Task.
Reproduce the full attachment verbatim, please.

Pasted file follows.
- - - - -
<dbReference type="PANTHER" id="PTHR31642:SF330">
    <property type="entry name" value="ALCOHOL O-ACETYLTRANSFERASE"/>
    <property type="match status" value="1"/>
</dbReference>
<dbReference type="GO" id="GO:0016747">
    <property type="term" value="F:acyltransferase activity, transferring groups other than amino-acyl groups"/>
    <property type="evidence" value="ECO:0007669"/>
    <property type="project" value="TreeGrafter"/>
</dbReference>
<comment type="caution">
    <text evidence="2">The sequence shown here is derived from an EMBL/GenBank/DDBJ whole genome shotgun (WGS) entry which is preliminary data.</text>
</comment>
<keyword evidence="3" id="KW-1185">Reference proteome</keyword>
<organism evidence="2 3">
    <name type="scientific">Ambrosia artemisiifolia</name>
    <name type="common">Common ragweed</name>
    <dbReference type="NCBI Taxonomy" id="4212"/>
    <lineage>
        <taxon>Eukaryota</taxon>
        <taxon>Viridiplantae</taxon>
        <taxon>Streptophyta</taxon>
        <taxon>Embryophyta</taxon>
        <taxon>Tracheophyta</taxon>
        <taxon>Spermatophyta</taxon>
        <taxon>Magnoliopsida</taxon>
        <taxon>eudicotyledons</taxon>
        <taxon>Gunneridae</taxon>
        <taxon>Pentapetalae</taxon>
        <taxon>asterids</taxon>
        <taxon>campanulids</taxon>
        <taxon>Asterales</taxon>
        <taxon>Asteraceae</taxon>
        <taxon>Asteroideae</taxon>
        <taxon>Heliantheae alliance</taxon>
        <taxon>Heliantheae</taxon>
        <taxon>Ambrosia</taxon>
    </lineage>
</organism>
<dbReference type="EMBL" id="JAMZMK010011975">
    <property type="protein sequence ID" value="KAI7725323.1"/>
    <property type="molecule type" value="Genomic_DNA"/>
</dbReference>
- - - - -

<dbReference type="PANTHER" id="PTHR31642:SF330">
    <property type="entry name" value="ALCOHOL O-ACETYLTRANSFERASE"/>
    <property type="match status" value="1"/>
</dbReference>
<dbReference type="GO" id="GO:0016747">
    <property type="term" value="F:acyltransferase activity, transferring groups other than amino-acyl groups"/>
    <property type="evidence" value="ECO:0007669"/>
    <property type="project" value="TreeGrafter"/>
</dbReference>
<comment type="caution">
    <text evidence="2">The sequence shown here is derived from an EMBL/GenBank/DDBJ whole genome shotgun (WGS) entry which is preliminary data.</text>
</comment>
<keyword evidence="3" id="KW-1185">Reference proteome</keyword>
<organism evidence="2 3">
    <name type="scientific">Ambrosia artemisiifolia</name>
    <name type="common">Common ragweed</name>
    <dbReference type="NCBI Taxonomy" id="4212"/>
    <lineage>
        <taxon>Eukaryota</taxon>
        <taxon>Viridiplantae</taxon>
        <taxon>Streptophyta</taxon>
        <taxon>Embryophyta</taxon>
        <taxon>Tracheophyta</taxon>
        <taxon>Spermatophyta</taxon>
        <taxon>Magnoliopsida</taxon>
        <taxon>eudicotyledons</taxon>
        <taxon>Gunneridae</taxon>
        <taxon>Pentapetalae</taxon>
        <taxon>asterids</taxon>
        <taxon>campanulids</taxon>
        <taxon>Asterales</taxon>
        <taxon>Asteraceae</taxon>
        <taxon>Asteroideae</taxon>
        <taxon>Heliantheae alliance</taxon>
        <taxon>Heliantheae</taxon>
        <taxon>Ambrosia</taxon>
    </lineage>
</organism>
<dbReference type="EMBL" id="JAMZMK010011975">
    <property type="protein sequence ID" value="KAI7725323.1"/>
    <property type="molecule type" value="Genomic_DNA"/>
</dbReference>